In addition to this audit, an additional audit from an outside firm looked at reasons behind the high bills. Faulconer also said he was asking the Deputy Chief Operating Officer for Infrastructure and Public Works to do a third-party examination of the Public Utilities Department’s management structure, internal controls, processes and protocols, and employee oversight. The city’s Performance & Analytics Department is also conducting an analysis of billing data.
Human Error Likely Cause
The audit found the most common reason for billing errors were human error and estimating water meter reads instead of actually reading water meters.
Human error was likely caused by mistakes when entering a water meter's amount into a handheld device. According to the audit, the device is supposed to lock after three unsuccessful attempts to enter different meter read values, and once a device is locked only a supervisor can unlock it. However, the audit found through interviews with employees that some know a workaround to bypass the need for a supervisor to unlock the device.
When reports of high bills first gained media attention earlier this year, the Public Utilities Department blamed one employee for entering bad water meter reads and said that employee no longer works for the city. The audit found that employee made 625 of the reads on the 2,750 bills that had to be corrected.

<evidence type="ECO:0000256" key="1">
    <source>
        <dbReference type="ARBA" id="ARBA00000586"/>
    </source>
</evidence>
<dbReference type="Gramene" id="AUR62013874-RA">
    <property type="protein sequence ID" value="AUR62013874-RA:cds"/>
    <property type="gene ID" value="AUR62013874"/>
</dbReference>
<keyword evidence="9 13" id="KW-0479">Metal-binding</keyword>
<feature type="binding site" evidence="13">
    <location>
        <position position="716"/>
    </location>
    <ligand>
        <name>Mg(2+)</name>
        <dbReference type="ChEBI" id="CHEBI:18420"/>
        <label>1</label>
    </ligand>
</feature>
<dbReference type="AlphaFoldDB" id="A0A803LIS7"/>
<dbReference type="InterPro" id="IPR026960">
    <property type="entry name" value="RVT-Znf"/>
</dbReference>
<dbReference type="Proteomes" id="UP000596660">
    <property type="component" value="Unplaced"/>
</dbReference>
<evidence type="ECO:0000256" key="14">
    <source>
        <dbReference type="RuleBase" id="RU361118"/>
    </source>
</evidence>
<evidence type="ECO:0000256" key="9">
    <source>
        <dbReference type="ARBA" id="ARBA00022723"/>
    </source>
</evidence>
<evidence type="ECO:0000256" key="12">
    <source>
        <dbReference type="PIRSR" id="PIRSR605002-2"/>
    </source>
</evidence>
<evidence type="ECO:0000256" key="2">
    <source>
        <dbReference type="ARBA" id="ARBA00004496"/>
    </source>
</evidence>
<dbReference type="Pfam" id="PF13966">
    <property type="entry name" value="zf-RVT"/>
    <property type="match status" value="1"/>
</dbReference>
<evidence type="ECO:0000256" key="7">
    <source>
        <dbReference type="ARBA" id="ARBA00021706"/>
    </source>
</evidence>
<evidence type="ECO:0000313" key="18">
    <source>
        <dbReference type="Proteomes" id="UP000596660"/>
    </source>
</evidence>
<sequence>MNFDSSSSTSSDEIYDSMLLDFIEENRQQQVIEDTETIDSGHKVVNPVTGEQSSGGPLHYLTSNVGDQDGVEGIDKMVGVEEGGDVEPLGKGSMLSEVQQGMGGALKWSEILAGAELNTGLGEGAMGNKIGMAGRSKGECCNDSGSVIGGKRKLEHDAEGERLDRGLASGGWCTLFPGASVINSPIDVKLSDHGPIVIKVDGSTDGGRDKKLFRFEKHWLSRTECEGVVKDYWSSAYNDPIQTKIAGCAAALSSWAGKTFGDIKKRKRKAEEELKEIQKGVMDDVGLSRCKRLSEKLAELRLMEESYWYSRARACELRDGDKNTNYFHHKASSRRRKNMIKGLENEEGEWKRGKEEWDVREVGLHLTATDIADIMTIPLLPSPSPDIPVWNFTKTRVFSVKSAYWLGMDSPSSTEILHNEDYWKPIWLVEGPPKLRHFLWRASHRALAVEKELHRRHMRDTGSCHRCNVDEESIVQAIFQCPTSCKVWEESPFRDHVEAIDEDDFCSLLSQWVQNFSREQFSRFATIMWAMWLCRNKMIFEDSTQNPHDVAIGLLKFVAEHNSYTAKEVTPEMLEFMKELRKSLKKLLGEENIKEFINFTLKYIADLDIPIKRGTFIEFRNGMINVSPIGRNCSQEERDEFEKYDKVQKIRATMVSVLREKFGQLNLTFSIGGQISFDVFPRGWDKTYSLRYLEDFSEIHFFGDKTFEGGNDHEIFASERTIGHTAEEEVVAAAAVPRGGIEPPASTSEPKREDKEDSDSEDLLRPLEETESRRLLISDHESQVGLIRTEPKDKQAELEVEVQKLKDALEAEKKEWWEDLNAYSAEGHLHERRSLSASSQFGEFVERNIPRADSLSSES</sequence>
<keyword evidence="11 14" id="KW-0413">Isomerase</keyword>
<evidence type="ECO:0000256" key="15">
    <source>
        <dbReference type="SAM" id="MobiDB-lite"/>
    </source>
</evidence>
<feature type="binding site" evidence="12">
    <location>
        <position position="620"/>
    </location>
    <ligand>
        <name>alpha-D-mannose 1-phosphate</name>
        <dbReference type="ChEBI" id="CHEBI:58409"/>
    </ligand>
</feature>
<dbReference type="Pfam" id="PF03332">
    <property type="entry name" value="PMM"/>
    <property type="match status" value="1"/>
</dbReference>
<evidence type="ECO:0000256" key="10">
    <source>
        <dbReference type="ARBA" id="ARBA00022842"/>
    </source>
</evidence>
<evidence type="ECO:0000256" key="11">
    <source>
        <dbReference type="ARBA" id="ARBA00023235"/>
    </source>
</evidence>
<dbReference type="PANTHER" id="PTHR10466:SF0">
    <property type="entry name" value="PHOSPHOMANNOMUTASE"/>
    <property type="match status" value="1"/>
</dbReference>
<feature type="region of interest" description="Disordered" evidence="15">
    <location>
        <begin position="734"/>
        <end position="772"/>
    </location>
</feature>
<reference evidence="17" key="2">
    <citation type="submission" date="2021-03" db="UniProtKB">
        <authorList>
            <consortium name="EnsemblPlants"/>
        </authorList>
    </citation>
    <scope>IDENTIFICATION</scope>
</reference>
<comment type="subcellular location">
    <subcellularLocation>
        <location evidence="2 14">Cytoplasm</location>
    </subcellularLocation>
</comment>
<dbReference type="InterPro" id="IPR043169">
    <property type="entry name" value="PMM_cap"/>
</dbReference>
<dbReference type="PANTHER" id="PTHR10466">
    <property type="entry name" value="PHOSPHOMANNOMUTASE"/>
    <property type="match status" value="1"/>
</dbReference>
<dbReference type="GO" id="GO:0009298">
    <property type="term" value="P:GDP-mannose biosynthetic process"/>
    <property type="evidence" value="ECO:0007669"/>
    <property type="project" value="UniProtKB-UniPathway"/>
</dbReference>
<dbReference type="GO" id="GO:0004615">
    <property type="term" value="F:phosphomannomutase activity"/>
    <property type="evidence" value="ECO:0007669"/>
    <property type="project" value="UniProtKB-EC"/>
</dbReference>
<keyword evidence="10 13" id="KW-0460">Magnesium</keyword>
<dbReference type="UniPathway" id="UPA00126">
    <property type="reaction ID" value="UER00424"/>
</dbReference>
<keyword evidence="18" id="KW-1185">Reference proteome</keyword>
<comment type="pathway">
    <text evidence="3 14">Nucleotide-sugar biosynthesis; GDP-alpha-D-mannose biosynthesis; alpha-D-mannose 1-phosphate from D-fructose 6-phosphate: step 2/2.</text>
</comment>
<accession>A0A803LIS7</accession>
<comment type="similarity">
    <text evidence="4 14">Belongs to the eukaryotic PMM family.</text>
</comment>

But that does not account for all the incorrect bills. The audit found that in 2017, 10 water meter readers accounted for more than 70 percent of the bills that had to be corrected after the bills were already sent out.
"While (the Public Utilities Department) only identified one meter reader, the controls may have been circumvented by other meter readers as well," the audit states.
Estimated Meter Reads Also A Problem
The audit found that sometimes, water meter readers can't view a water meter, either because it is broken, scratched, inaccessible or too difficult to locate. When that happens, the meter reader skips the read and instead enters a trouble code into his or her handheld device, which then causes the billing system to estimate the water meter amount.
Those estimates could also contribute to the water billing issues, according to the audit.
The report also said that when a water meter reader enters a trouble code, it is meant to flag the water meter as needing repair. But that doesn't always happen. Some department employees told the auditor's office that supervisors told them not to enter trouble codes for broken meters "due to a backlog of duplicate service requests."